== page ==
The Already and Not Yet

Already Not Yet 3

The New Testament is filled with New Covenant realities that had already arrived in part (pre-AD 70), but had not yet arrived in full. Consider the following examples:

Salvation had already arrived in part (2 Tim. 1:9, Titus 3:5, 1 Cor. 6:11), but salvation still had to come in full (Rom. 13:10; 1 Pet. 1:5; Heb. 9:28).

Righteousness had already come in part at the cross (1 Pet. 2:24), yet righteousness would not come in full until “the elements burned with fervent heat” / the new heaven and earth (2 Pet. 3:13; Gal. 5:5).

Redemption had already happened in part (Eph. 1:7), yet redemption still needed to happen in full (Eph. 1:14; 4:30; Rom. 8:23).

The adoption had already happened in part (Rom. 8:15), but the adoption still needed to happen in full (Rom. 8:23)

The kingdom of God had already come in part (Col. 1:13; Luke 11:20), but the kingdom of God still needed to come in full (Mark 9:1, Luke 21:31, Rev. 11:15).

The gathering of Jews and Gentiles into one new body, Christ, had already begun in part (Eph. 2:12–13), but the gathering of the elect would happen in full at the second coming (2 Thess. 2:1–2, Matt. 24:30–31).

The New Jerusalem had arrived in part (John 4:23, Heb. 12:22–24), yet the New Jerusalem still had to come in full (John 4:21, 23; Rev. 21:2).

The general resurrection had already happened in part (John 5:24–25; Eph. 2:1, 2:6; Col. 3:1–2), but the general resurrection still needed to happen in full (John 5:28–29; 1 Thess. 4:16–17; 1 Cor. 15:51–52; Rev. 20:13).

The New Testament is filled with such New Covenant realities that had already arrived in part, but had not yet arrived in full. In fact, some of these events are spoken about in both the present and future tenses in the very same passage, just a few verses apart (see the redemption example above)! Either the New Testament writers/apostles blatantly and repeatedly contradicted each other—and even their own statements—or there was something more going on here. The already/not yet concept explains this nicely. The New Covenant realities had already arrived in part (pre-AD 70)…but they had not yet arrived in full. And when would they arrive in full? When the Old Covenant age of types and shadows[1] completely vanished away, which would happen at Jesus’ second coming in AD 70.[2] Paul captured this sentiment beautifully in saying (in AD 62/63): “He who has begun a good work in you [saints in Philippi] will complete it until the day of Jesus Christ” (Phil. 1:6).

Note: Just about all Christians acknowledge the “already/not yet” concept. However, while preterists[3] contend it refers to the time period between AD 30 and AD 70, futurists [4] argue it refers to the time period between AD 30 and today—a 2000+ year time period—which would negate the purpose for using such a concept in the first place!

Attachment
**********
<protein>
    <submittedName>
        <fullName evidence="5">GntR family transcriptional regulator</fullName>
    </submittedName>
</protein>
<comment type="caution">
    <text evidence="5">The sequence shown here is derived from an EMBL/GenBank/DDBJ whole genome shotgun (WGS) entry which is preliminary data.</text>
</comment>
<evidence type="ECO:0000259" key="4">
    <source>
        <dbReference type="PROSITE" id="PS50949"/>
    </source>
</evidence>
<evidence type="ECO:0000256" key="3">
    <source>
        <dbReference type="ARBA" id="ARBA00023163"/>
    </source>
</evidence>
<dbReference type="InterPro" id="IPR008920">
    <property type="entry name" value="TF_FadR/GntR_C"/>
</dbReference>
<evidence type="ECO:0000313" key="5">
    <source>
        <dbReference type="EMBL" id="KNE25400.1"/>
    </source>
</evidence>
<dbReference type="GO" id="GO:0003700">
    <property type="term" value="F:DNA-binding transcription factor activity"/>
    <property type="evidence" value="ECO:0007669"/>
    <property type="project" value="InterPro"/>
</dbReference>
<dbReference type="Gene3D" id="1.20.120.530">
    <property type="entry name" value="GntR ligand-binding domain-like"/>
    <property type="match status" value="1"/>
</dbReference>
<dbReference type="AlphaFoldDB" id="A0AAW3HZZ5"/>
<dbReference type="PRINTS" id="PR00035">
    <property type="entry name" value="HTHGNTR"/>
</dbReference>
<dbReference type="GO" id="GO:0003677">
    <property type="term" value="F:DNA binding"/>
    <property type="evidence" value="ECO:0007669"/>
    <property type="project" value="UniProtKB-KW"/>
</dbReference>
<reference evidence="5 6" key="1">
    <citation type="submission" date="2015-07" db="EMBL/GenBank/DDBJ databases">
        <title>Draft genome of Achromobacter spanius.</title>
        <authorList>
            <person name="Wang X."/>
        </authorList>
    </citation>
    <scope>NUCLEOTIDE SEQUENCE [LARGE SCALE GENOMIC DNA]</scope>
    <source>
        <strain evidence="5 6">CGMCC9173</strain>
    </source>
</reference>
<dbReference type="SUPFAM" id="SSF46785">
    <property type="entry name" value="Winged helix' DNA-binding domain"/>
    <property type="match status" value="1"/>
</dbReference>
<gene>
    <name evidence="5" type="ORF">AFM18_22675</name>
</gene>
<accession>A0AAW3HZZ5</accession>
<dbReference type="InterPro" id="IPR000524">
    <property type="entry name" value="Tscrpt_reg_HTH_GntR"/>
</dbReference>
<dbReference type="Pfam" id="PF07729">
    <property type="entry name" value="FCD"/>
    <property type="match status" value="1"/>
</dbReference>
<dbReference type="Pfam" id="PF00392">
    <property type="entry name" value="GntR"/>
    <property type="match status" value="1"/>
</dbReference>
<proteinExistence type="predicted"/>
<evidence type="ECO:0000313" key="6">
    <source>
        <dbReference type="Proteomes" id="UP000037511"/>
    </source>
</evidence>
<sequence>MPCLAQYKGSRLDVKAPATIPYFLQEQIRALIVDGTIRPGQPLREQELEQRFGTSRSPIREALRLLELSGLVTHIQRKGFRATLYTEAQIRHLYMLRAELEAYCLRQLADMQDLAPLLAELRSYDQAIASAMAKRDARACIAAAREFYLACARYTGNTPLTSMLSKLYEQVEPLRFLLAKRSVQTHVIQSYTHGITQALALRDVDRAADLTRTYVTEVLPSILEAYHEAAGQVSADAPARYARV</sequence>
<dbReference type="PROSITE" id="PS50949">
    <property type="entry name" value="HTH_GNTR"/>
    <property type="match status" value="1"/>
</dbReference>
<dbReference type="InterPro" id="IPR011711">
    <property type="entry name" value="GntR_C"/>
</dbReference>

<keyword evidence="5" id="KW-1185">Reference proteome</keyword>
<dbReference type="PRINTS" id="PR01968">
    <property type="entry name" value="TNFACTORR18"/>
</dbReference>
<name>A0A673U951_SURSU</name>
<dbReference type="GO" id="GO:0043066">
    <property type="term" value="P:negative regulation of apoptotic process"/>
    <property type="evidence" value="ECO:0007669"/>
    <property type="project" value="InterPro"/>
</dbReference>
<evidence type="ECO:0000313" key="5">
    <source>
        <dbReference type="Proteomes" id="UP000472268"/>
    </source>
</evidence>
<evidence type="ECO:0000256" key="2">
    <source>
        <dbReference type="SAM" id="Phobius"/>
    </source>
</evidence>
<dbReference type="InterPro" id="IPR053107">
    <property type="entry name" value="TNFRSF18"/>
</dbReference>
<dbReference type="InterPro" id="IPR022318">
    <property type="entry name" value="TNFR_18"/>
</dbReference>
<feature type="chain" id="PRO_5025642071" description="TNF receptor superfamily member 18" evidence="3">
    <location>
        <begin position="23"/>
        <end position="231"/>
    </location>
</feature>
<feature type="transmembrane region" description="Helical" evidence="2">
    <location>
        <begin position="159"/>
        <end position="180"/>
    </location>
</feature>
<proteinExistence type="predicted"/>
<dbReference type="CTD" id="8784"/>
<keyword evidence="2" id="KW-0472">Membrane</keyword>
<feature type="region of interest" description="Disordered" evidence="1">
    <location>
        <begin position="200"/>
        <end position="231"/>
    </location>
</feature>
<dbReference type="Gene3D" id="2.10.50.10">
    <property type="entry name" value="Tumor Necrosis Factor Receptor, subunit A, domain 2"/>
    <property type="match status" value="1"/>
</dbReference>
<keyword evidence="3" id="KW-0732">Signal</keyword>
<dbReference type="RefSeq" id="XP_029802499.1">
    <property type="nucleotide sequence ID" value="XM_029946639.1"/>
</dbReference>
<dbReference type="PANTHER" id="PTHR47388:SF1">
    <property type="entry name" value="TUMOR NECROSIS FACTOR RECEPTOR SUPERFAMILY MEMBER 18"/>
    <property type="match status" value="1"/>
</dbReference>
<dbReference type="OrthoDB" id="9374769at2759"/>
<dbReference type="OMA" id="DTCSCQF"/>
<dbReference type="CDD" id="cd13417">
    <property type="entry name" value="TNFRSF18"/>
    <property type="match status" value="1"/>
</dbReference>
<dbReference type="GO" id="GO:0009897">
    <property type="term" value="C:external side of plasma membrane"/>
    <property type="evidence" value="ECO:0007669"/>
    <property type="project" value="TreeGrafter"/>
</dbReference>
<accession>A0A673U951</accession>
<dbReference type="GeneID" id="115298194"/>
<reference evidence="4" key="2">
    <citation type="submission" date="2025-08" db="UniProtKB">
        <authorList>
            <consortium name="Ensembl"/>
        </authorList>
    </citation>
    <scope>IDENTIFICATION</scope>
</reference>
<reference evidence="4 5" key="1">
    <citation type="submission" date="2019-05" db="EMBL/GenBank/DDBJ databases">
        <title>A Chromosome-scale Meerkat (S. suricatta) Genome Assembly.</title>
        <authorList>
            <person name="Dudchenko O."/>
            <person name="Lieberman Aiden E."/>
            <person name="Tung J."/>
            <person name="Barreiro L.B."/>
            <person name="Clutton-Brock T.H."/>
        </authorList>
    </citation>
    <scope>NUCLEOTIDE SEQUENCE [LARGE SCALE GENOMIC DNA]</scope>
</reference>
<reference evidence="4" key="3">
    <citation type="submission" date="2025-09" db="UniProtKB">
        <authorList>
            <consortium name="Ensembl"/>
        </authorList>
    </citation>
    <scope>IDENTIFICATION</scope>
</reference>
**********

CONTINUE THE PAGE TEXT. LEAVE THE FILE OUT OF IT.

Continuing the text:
The time period between AD 30 (Jesus’ earthly ministry) and AD 70 (the second coming) was a time of transition. The Old Covenant types and shadows were gradually passing away…and the New Covenant realities were gradually being built up. As the writer of Hebrews said in approximately AD 60: “In that He [God] says, ‘A new covenant,’ He has made the first [covenant] obsolete. Now what is becoming obsolete and growing old is ready to vanish away (Heb. 8:13). The Old Covenant was growing old…and the New Covenant was being built up.

Some theologians take a more proleptic view of these present/future tenses. These theologians argue that the New Covenant realities had not arrived at all—even in part—prior to AD 70. However, because the New Covenant realities were so sure to come—and soon—therefore Jesus and the apostles sometimes spoke about them in the present tense, as if they had already arrived. It’s sort of like when someone today says “dead man walking” to refer to a prisoner on death row. The prisoner is so sure to die—and soon—that he’s said to be already dead. This is what Jesus and the apostles were doing, only in reverse, say the theologians who hold the proleptic view of the New Covenant realities.

Either concept (the “already/not yet” or “prolepticism”) explains these apparent contradictions between the present/future tenses nicely.

See my book The End Is Here (available summer 2024) for a detailed discussion of all these topics…and a whole lot more!

Alex Polyak, The Bible Fulfilled 10/20/24


[1] Types and shadows pointed forward to, or foreshadowed, a greater event, person or reality. Once the greater reality appeared, then the type/shadow passed away. For example, physical circumcision was a type/shadow of spiritual circumcision of the heart (Col. 2:11). The Law was a shadow of the better New Covenant realities (Heb. 10:1). Saturday Sabbath/rest from physical labor was a type/shadow of ultimate rest in Christ (Heb. 3:7–4:16). The physical temple was a type/shadow of the new covenant spiritual temple (1 Pet. 2:4-9). Jerusalem was a type/shadow of the heavenly New Jerusalem (John 4:21–24).

[2] Jesus repeatedly said he would come again within the first century! For example, he told his disciples: “There are some standing here that will not taste death [die] until they see the Son of Man coming in his kingdom” (Matt. 16:28; see also Matt. 10:23, 24:30-34, 26:64, and Rev. 22:12).

[3] Preterists believe the second coming is a past event, based on passages such as Matt. 16:28, 10:23, 24:30-34, 26:64, and Rev. 22:12.

[4] Futurists believe the second coming is a still future event.